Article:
I have spent the last year so distressed because of something I am not convinced I needed, something that has complications far beyond what was explained, something that may not even have been what was originally explained to me.

I feel I have to explain my situation better so people can have an understanding of how these people have genuinely ruined my life as I knew it.

If you offered me a million pounds or my eyesight back to where it was before optical expressed ruined it....I would take my eyesight in a jiffy.

It makes me so sad to think that’s my precious sight had gone by these people who have no morals. It’s all about the money,

Any reputable firm would not have provided surgery to someone who didn’t need it. If they had said at any point I would still need reading glasses after surgery, there’s no way I would have even considered it. Why would I spend £6000 to be back to where I was before surgery with all these
additional problems.’

Cataract surgery 08 Mar 2019 11:48 #26

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Hello, new poster here. I realise I'm probably not in the target audience for this forum but I'll ask anyway

I found this site while researching cataract surgery & obviously I'm now concerned with the issues that are raised. My situation is that I'm 59 & need cataract surgery - it's not a vanity thing as I now have limited vision in one eye & severe myopia in the other. While I have been accepted for NHS treatment of the cataract they will not treat the second eye, nor will they correct my astigmatism with a toric lens implant. Hence I'm being forced down the private route.

The essence of my question is how do I find & select where to go? I have had a couple of consultations & quotes, one with a Professor at [redacted] & the other with a consultant surgeon at [redacted]. Both time I saw the surgeon for 25 minutes or so, neither have said they can guarantee perfect vision & I've made it clear i don't want multifocal or monovision lenses.

What more should I do give myself the best chance of success? Are there any sites like this where there is unbiased advice?
admin: To be clear, you are not being 'forced down the private route', this is entirely your own decision. And if you don't need cataract surgery in your second eye, and can see with prescription glasses, then your best chance of success is to leave well alone.

Given that this site warns against unnecessary refractive surgery - lens exchange or laser - I doubt that any damaged patient will advise you differently, and as two surgeons have told you they can't guarantee perfect vision I am amazed that you are still considering risking your healthy eye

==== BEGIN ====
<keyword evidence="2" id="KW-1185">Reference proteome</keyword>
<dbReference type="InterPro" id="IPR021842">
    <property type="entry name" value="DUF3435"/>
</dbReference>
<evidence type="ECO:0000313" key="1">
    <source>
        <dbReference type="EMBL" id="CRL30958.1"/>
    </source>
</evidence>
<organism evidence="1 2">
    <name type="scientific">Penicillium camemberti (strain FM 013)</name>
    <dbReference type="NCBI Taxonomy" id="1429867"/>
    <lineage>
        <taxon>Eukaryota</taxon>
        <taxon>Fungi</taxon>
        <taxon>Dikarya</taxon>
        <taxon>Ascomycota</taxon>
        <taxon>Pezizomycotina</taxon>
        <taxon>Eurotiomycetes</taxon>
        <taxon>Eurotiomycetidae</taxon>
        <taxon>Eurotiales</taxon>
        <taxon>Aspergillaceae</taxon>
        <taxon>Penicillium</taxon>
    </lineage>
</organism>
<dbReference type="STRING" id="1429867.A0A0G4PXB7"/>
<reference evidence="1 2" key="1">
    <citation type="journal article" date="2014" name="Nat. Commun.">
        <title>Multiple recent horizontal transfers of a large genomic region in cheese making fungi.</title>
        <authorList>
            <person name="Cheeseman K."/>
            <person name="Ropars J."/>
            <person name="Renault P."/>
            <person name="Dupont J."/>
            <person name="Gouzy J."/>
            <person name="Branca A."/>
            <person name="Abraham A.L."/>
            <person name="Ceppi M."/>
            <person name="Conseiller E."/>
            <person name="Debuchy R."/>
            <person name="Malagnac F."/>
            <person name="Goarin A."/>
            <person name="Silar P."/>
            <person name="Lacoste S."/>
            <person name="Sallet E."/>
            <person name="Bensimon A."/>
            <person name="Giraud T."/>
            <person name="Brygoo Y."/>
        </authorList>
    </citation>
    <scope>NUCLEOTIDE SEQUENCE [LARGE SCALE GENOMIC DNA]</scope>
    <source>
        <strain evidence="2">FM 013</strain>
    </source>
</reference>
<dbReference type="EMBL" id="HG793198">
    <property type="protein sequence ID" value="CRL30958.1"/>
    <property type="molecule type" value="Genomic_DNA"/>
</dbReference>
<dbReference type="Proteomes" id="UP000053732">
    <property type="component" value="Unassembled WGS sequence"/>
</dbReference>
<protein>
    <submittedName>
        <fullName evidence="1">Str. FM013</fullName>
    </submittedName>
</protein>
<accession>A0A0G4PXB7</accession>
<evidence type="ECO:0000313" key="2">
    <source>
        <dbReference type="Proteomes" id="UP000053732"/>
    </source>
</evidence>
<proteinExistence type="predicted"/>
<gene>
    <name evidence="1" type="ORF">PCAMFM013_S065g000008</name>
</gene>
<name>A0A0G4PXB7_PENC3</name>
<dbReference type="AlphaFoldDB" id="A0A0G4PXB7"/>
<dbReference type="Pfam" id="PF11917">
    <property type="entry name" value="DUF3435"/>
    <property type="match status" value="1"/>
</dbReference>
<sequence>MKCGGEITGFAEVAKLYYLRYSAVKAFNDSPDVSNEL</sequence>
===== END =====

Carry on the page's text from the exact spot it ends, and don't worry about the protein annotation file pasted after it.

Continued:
Refractive Lens Exchange (RLE) - Everything is blurred! 01 Mar 2019 15:21 #27

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I also asked the same question about why he had not had surgery himself, to which he seemed quite irritated, and gave me the same answer as yours, before moving quickly on. In retrospect, there were so many clues that I was being taken for a ride on this, but I was just too trusting. I had also asked one of their optometrists why ophthalmologists all seem to wear glasses, and his bizarre reply was that they like wearing glasses!
I should have smelled a rat, and still beat myself up daily for not doing so.

A Roberts wrote: Hi

Too cut a long story short, I had NLR at the Bristol clinic on 11th October 2018 and returned the following day to have the second eye done by Doctor Alex George. It was extremely busy and the surgeon was operating on 22 patients in the same day! I was very nervous and asked Doctor Alex George why he had not had surgery, and he had said that his prescription wasn't suitable!


Explant at Moorfields NHS 27 Feb 2019 13:13 #28

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Hi Carl, they did not tell me they wanted to go for different lenses in each eye (for 'blended vision') until after the surgery when I started complaining. I have since read that blended vision is likely to have a poor outcome in certain types of people, like me (I am a doctor). At a follow up appointment, the surgeon even volunteered to me that doctors are well known to have high levels of perfectionism, something about which I was already aware. I have read that high levels of perfectionism are a contra-indication (relative or absolute) to this procedure, which is why in America, perfectionism is specifically assessed to vet patients before treatment. Before the operation, when I asked how multifocal lens treatment works, I was only told about the internal lens construction with a rough sketch of the construction, which is actually pretty irrelevant to a patient. The crucial blending principle (with substantially different focal length lenses in each eye) was omitted from discussion, until after the surgery had taken place and I had started to complain. I gather my astigmatism also made their choice of available multifocal lenses very limited, which again was not explained to me before the operation.